Polyimide PCB Material Information (FR4 vs. Polyamide PCB)

//Polyimide PCB Material Information (FR4 vs. Polyamide PCB)

Polyimide PCB Material Information (FR4 vs. Polyamide PCB)

Many companies that use printed circuit boards are fine using the standard FR4 material for their boards, and this can be a fine option. FR4 boards are affordable and effective for many applications. However, FR4 boards are not the only type of printed circuit board material out there, and some other boards may be better-suited to other applications.

 

One type of board material you may consider is polyimide. There may be some polyimide PCB material properties that will fit well with the board applications for your industry. If you’re just starting to use printed circuit boards, it will be useful to know which material is best before you start ordering them.

 

If you’re not sure whether or not polyimide/polyamide PCBs may be right for you, read on to learn about the properties of these boards and how they can affect your applications.

 

What Is Polyimide/Polyamide PCB Material?

A polyamide is a substance that occurs in nature, but can also be created synthetically. Examples of natural polyamides include silk and wool. Synthetic polyamides are used in a wide range of applications because of their flexibility, strength and durability. You may find polyamides in automotive applications, clothing and, of course, printed circuit boards. Polyimides, also found in flexible printed circuit boards, are imide monomer polyimides.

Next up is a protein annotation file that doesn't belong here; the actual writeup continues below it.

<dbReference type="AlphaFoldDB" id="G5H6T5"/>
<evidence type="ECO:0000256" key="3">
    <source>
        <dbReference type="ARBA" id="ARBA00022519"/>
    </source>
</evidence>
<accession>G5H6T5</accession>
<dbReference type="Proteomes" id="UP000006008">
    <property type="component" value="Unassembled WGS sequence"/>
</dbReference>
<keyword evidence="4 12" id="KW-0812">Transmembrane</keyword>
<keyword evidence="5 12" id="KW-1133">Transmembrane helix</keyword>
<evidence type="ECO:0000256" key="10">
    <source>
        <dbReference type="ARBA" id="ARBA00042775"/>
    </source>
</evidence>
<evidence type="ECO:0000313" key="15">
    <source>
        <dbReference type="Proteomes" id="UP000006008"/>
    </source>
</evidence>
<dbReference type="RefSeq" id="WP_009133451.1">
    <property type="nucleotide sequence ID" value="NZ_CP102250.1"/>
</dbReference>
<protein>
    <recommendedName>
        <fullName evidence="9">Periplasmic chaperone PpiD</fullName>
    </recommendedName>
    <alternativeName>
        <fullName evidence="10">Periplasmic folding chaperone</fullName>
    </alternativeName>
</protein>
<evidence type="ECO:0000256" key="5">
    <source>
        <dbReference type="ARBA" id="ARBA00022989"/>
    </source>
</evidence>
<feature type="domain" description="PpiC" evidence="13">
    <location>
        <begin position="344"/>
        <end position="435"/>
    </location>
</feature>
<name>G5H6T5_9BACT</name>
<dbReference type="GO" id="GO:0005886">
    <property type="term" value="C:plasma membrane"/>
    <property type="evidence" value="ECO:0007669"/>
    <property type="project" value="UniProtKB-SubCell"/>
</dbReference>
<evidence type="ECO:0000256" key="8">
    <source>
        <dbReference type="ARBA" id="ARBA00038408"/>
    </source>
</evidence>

In addition to their flexibility, polyimide products are in high-demand due to their tremendous heat resistance, which results in their being used in everything from fuel cells to military applications, as well as printed circuit boards.

 

What Is FR4 PCB Material?

In fact, not all FR4 printed circuit boards are made out of the same material. The FR4 designation simply indicates the material grade and some general physical and electrical characteristics of the material.

 

Thus, the values for a particular FR4 circuit board may vary from manufacturer to manufacturer depending on the type of material they use. Characteristics like thermal conductivity water absorption, bond strength, Rockwell hardness, dielectric breakdown, flexural strength and other important values will not be the same for every FR4 board, but they will fall within a certain expected range so you can make your calculations accordingly.

 

FR4 boards generally have good durability and thermal conductivity, although if you are using your printed circuit boards for applications that generate a very high amount of heat, FR4 boards are probably not the best choice, as they can have trouble dissipating the heat away and damaging hot spots can occur. For these applications, some materials are much better at dissipating heat, including ceramic boards and other metal core printed circuit boards.

 

Why Choose Polyimide/Polyamide Over FR4?

The main reason you would choose polyimide/polyamide over FR4 boards is flexibility. If you are ordering flexible circuit boards, you are generally ordering circuit boards made out of polyimide/polyamide. FR4 boards are made by laminating a copper sheet to a glass epoxy panel. This creates a durable, very rigid board.

 

If you need to get your circuit boards into products that don’t easily admit components and will not take a rigid circuit board, your best approach will usually be to forego the FR4 PCB and go with a polyimide PCB. The disadvantage is that flexible circuit boards have less dimensional stability and different thermal properties.

 

Although more expensive than FR4 boards, polyimide PCB boards can potentially solve so many of your printed circuit board integration problems that many companies find it to easily be worth it. Polyimide PCB material is lightweight and flexible and great at resisting heat and chemicals. This material is widely used in a range of electronics, not just printed circuit boards, including cables and insulating film. It serves as an adhesive that resists high temperatures as well mechanical stresses.

 

 

 

2017-12-16T02:02:59+00:00 Categories: Blog|